DURING the last half of August troops had been coming up from Fort Monroe and were sent on to join Pope. On the 27th McClellan himself arrived at Alexandria; he had now only two Corps left of his command, those of Franklin and Sumner, but even these were without transport and artillery horses. As the news of Jackson's raid on Manassas began to arrive, Halleck wanted these Corps sent quickly in that direction. He and McClellan bungled the arrangements between them (with more bad temper on each side), and neither Franklin nor Sumner reached Pope till the battle was over, though it is pretty clear that they might have done so. McClellan created a bad impression by saying that ' Pope must be left to get out of his scrape as best he could'; no doubt he meant that the man on the spot is the best informed and can disentangle the mess better than anybody else; if another officer were sent to supersede him it would only add to the confusion. But it was an unfortunate way of putting it, and, taken in conjunction with the delay about Franklin and Sumner, it left the impression that McClellan was not doing his best.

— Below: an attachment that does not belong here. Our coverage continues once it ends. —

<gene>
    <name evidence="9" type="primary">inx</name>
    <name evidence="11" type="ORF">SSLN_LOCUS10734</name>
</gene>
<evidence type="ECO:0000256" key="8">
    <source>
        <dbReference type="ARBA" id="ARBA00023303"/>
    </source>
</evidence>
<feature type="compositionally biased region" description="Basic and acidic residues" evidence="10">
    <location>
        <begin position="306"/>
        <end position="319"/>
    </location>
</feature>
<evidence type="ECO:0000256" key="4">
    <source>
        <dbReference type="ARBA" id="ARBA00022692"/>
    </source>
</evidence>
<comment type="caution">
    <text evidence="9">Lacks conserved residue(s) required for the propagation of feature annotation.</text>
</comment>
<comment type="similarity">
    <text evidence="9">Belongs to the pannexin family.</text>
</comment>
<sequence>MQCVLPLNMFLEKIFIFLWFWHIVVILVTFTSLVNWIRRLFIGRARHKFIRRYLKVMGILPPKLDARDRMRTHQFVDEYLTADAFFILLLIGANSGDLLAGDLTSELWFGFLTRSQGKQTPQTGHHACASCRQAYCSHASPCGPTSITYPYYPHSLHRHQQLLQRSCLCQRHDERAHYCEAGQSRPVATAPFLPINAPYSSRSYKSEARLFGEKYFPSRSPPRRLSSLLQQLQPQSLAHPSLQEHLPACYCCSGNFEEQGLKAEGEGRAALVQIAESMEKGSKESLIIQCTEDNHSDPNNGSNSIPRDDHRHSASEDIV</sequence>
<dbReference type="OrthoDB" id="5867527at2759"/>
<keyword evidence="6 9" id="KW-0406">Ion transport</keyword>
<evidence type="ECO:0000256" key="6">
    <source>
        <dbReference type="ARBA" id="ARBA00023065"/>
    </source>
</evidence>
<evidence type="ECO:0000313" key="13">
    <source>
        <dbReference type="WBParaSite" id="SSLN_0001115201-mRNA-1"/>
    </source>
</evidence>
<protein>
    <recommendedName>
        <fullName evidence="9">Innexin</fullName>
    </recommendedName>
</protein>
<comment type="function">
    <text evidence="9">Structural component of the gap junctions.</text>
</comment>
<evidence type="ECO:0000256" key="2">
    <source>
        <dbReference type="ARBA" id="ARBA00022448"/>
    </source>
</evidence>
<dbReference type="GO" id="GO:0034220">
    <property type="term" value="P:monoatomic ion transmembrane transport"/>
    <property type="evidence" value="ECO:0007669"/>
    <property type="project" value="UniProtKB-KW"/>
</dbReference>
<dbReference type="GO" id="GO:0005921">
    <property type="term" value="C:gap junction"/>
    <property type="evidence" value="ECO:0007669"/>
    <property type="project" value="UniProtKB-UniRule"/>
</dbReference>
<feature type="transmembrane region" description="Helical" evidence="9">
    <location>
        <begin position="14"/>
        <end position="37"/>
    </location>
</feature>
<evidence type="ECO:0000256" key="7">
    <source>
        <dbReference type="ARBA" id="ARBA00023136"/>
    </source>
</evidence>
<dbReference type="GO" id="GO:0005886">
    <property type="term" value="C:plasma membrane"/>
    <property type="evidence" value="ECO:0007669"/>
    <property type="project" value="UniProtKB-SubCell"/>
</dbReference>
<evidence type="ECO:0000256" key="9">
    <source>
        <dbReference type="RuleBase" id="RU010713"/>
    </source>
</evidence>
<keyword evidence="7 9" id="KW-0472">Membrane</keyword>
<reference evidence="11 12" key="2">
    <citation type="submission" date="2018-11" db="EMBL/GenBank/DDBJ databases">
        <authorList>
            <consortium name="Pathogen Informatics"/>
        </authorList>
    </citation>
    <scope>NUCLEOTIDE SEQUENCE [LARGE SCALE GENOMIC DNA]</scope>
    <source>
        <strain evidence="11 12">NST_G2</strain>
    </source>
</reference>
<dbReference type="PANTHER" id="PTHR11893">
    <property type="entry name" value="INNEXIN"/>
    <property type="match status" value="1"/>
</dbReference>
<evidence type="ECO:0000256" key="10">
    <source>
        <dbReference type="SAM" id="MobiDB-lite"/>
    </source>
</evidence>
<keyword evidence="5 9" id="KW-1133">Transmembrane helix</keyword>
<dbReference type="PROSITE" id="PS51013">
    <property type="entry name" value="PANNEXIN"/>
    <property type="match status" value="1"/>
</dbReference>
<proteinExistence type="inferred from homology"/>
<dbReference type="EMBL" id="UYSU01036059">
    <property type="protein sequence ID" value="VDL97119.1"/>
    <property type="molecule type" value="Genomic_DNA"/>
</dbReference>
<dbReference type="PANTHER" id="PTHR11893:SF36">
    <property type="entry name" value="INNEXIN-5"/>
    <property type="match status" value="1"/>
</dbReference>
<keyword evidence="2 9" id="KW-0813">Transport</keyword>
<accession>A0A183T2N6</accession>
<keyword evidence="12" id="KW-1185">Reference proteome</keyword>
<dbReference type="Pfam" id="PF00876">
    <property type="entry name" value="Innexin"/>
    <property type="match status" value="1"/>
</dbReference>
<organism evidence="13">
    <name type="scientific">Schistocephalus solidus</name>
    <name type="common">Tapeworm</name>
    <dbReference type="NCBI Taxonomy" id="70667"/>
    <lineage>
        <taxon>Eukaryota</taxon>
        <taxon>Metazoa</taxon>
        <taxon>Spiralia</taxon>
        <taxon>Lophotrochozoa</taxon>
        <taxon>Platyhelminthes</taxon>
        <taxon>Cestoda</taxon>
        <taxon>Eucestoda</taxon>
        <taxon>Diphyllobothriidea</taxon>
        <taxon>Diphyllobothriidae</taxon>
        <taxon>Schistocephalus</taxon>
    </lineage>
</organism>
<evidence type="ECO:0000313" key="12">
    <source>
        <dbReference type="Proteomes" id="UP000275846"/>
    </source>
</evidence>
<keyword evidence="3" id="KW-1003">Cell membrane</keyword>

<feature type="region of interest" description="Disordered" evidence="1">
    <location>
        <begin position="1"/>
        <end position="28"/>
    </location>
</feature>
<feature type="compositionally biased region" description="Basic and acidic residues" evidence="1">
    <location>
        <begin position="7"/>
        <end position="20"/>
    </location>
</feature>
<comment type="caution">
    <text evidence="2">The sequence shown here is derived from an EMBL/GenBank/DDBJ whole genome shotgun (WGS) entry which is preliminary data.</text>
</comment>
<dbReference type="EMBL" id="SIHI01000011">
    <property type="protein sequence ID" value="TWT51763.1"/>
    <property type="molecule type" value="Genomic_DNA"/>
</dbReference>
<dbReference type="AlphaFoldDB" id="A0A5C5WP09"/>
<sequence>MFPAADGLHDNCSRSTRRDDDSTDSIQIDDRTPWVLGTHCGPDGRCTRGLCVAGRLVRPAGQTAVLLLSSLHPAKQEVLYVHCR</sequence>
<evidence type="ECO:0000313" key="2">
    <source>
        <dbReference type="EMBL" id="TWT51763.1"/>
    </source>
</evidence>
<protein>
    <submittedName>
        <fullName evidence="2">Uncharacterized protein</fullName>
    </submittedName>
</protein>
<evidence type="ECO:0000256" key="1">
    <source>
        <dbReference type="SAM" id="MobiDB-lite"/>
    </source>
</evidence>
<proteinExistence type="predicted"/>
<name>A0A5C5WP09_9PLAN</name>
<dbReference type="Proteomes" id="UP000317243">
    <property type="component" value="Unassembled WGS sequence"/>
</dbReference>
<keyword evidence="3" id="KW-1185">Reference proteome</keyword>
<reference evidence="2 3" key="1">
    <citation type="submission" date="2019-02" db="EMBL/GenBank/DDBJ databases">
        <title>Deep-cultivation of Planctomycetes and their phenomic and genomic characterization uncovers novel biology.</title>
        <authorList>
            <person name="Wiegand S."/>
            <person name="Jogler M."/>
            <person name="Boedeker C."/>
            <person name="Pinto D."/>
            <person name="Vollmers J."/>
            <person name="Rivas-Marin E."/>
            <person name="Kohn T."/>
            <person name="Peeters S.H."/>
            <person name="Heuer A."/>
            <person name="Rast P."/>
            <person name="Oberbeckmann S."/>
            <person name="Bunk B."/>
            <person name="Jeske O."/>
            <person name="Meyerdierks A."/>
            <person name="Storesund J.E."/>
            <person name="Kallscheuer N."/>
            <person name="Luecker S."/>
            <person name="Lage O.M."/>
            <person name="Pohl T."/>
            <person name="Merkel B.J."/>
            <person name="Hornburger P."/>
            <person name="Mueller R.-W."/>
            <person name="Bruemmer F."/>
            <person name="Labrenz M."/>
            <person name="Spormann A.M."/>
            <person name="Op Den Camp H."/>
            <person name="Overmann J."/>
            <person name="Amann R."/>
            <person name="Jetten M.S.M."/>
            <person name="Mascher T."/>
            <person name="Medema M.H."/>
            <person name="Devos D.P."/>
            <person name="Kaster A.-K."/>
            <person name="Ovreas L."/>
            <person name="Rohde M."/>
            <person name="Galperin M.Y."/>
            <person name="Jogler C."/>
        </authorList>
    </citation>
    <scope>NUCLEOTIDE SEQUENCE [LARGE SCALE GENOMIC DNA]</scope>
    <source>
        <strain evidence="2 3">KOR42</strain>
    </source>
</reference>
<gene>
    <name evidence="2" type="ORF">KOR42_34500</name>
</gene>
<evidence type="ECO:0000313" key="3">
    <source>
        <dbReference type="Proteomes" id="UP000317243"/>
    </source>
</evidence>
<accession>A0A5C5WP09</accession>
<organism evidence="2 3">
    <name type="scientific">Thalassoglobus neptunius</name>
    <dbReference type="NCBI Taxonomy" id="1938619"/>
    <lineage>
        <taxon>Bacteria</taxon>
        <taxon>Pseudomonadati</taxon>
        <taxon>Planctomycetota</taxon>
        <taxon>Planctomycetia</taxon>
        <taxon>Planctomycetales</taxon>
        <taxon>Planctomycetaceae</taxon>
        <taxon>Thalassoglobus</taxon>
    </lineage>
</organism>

On the 30h the news became alarming -- Pope was retiring, and the situation was much as it had been a year earlier after the First Bull Run.
On September 3rd Lincoln made one of the big decisions of his life -- to place McClellan in command of all the troops at Washington. Stanton, Chase, Halleck were violently opposed to such an idea; they judged McClellan by the tone of his letters and found